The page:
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German submarine U-564

History
Nazi Germany
Name: U-564
Ordered: 24 October 1939
Builder: Blohm & Voss, Hamburg
Yard number: 540
Laid down: 30 March 1940
Launched: 7 February 1941
Commissioned: 3 April 1941
Fate: Sunk on 14 June 1943[1]
General characteristics [2]
Class & type: Type VIIC U-boat
Displacement:
  • 769 tonnes (757 long tons) surfaced
  • 871 t (857 long tons) submerged
Length:
  • Overall 67.10 m (220 ft 2 in)
  • pressure hull 50.50 m (165 ft 8 in)
Beam:
  • Overall 6.20 m (20 ft 4 in)
  • pressure hull 4.70 m (15 ft 5 in)
Draught: 4.74 m (15 ft 7 in)
Installed power:
  • 2,800–3,200 PS (2,100–2,400 kW; 2,800–3,200 bhp) (diesels)
  • 750 PS (550 kW; 740 shp) (electric)
Propulsion:
Speed:
  • Surfaced 17.7 knots (32.8 km/h; 20.4 mph)
  • submerged 7.6 knots (14.1 km/h; 8.7 mph)
Range:
  • Surfaced: 8,500 nmi (15,700 km; 9,800 mi)
  • Submerged: 80 nmi (150 km; 92 mi)
Test depth:
  • 230 m (750 ft)
  • Calculated crush depth: 250–295 m (820–968 ft)
Complement: 44 to 52 officers and ratings
Armament:
German submarine U-564was a Type VIICU-boatbuilt for Nazi Germany's Kriegsmarinefor service during the Second World War. The RAFsank her in the Bay of Biscayon 14 June 1943.

Contents

  • Construction and commissioning 1
  • Design 2
  • Service history 3
    • Early patrols 3.1
    • Off the American coast 3.2
    • Fiedler takes charge 3.3
    • Wolfpacks 3.4
  • Sinking 4
  • Summary of raiding career 5
  • References 6
  • Bibliography 7
  • External links 8

Construction and commissioning

She was ordered on 24 October 1939 and was laid down on 30 March 1940 at Blohm & Voss, Hamburg, as ' 540'. She was launched on 7 February 1941 and commissioned under her first commander Oberleutnant zur See Reinhard Suhren on 3 April of that year. Her chief engineer under Suhren was Ulrich Gabler. Suhren commanded her for her work-up with the 1st U-boat Flotilla between 3 April and 1 June 1941. She then became a front (operational) boat of the 1st U-boat Flotilla, and set out on her first patrols.[5]

Design

German Type VIIC submarines were preceded by the shorter Type VIIB submarines. U-564 had a displacement of 769 tonnes (757 long tons) when at the surface and 871 tonnes (857 long tons) while submerged.[2] It had a total length of 67.10 m (220 ft 2 in), a pressure hull length of 50.50 m (165 ft 8 in), a beam of 6.20 m (20 ft 4 in), a height of 9.60 m (31 ft 6 in), and a draught of 4.74 m (15 ft 7 in). The submarine was powered by two Germaniawerft F46 four-stroke, six-cylinder supercharged diesel engines producing a total of 2,800 to 3,200 metric horsepower (2,060 to 2,350 kW; 2,760 to 3,160 shp) for use while surfaced, two Brown, Boveri & Cie GG UB 720/8 double-acting electric motors producing a total of 750 shaft horsepower (760 PS; 560 kW) for use while submerged. It had two shafts and two 1.23 m (4 ft) propellers. It was capable of operating at depths of up to 230 metres (750 ft).[2]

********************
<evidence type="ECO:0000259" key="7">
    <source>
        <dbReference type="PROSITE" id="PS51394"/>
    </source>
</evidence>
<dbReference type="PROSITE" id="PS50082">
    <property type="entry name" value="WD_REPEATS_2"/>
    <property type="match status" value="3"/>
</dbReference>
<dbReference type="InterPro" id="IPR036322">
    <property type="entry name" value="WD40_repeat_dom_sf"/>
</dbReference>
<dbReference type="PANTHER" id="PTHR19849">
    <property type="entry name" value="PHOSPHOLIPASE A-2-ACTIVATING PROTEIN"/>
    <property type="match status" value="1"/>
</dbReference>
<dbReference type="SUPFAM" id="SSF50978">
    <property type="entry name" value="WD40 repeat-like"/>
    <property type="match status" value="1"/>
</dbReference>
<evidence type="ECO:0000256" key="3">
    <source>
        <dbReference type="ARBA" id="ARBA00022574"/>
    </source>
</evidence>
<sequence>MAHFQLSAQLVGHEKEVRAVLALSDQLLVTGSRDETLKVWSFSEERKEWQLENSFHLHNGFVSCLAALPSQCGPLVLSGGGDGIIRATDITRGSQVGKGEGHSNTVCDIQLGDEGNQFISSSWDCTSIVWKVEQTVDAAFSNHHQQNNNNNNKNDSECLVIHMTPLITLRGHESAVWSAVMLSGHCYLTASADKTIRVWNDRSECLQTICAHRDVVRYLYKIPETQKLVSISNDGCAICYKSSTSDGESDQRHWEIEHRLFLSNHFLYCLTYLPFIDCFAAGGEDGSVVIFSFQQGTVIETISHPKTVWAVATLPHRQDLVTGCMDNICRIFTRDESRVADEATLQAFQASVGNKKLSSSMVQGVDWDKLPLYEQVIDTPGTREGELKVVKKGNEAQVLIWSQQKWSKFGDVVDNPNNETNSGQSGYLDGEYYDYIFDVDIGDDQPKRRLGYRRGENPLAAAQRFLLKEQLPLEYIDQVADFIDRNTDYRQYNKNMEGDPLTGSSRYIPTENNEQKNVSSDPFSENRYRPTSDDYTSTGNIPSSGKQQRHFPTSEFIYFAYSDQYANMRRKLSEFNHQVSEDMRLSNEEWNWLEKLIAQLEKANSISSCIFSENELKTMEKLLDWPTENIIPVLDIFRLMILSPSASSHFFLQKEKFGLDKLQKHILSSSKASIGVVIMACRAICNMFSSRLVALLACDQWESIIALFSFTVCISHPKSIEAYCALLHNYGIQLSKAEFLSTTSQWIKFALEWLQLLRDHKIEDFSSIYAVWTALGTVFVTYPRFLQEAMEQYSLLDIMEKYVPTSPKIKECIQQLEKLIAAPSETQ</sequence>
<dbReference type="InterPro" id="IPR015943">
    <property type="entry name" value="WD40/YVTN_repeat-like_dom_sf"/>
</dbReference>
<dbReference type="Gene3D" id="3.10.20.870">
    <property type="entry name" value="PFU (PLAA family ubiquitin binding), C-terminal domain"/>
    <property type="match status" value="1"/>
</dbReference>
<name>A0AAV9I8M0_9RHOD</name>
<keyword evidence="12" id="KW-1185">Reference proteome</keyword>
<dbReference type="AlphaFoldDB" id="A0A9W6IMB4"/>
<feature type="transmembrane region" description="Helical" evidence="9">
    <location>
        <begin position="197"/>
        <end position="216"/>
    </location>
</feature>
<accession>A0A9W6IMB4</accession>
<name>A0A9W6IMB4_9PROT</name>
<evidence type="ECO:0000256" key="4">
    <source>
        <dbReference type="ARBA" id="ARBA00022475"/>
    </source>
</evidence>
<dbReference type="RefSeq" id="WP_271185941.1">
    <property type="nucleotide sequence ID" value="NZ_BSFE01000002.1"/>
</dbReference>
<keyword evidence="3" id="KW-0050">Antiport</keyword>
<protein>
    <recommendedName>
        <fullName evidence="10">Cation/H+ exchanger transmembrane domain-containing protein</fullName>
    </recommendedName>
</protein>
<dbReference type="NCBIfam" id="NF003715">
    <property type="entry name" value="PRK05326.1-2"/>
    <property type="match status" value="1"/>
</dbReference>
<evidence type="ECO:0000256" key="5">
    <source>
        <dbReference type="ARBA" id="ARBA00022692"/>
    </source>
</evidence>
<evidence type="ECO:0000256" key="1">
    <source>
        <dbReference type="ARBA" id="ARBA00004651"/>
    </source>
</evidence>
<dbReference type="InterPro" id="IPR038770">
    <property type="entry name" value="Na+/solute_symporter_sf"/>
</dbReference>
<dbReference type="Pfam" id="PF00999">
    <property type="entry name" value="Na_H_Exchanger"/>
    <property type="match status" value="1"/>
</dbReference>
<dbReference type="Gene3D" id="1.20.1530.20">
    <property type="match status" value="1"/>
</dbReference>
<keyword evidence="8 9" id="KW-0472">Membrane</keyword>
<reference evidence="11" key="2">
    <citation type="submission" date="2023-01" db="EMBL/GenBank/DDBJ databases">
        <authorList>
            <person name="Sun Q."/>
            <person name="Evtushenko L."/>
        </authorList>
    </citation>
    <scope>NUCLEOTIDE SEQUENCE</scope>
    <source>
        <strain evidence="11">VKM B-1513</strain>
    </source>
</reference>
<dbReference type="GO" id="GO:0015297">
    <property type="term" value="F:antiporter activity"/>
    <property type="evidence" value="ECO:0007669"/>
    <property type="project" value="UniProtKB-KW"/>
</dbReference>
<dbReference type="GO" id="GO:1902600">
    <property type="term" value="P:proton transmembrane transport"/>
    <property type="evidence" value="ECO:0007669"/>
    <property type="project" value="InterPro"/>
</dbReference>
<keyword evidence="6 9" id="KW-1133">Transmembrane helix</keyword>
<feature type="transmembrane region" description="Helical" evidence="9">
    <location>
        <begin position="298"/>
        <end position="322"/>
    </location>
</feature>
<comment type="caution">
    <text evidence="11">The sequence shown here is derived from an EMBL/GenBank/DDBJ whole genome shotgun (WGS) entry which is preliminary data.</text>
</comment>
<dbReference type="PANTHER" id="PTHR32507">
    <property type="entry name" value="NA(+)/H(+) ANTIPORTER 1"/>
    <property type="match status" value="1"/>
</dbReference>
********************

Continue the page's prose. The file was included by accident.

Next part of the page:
The submarine had a maximum surface speed of 17.7 knots (32.8 km/h; 20.4 mph) and a maximum submerged speed of 7.6 knots (14.1 km/h; 8.7 mph).[2] When submerged, it could operate for 80 nautical miles (150 km; 92 mi) at 4 knots (7.4 km/h; 4.6 mph); when surfaced, it could travel 8,500 nautical miles (15,700 km; 9,800 mi) at 10 knots (19 km/h; 12 mph). U-564 was fitted with five 53.3 cm (21 in) torpedo tubes (four fitted at its bow and one at its stern), fourteen torpedoes, one 8.8 cm (3.46 in) SK C/35 naval gun, 220 rounds, and an anti-aircraft gun. It had a complement of between forty-four and sixty.[2]

Service history

Early patrols

Her first patrol took U-564 from Kiel to Brest in occupied France, spending a total of 41 days at sea. The patrol brought a number of successes; on 27 June Suhren came across convoy HX-133. He damaged the Norwegian tanker MV Kongsgaard and sank the Dutch SS Maasdam and the British MV Malaya II that day. He had one further success on that patrol, sinking the Icelandic merchantman SS Hekla on 29 June. U-564 put in to Brest on 27 July, having sunk three merchant ships for 18,678 gross register tons (GRT), and damaged another for 9,467 tons.[5]

She sailed again from Brest on 16 August, heading into the Atlantic. She came across convoy OG-71 and sank the Irish SS Conlara and the British tug Empire Oak on 22 August. She sank an escort the following day, the HMS Zinnia. U-564 returned to Brest on 27 August after 12 days at sea, having sunk three ships for 2,587 GRT. She sailed again on 16 September, this time encountering convoy HG-75 on 24 October. She sank three British merchantmen that day, the SS Alhama, SS Ariosto and the SS Carsbreck.[5] U-564 was attacked later in the evening, by a bomb from an aircraft and later by an escort with depth charges. She escaped damage however, and returned to port at Lorient on 1 November having spent 47 days at sea and sunk three ships for 2,587 tons.[5]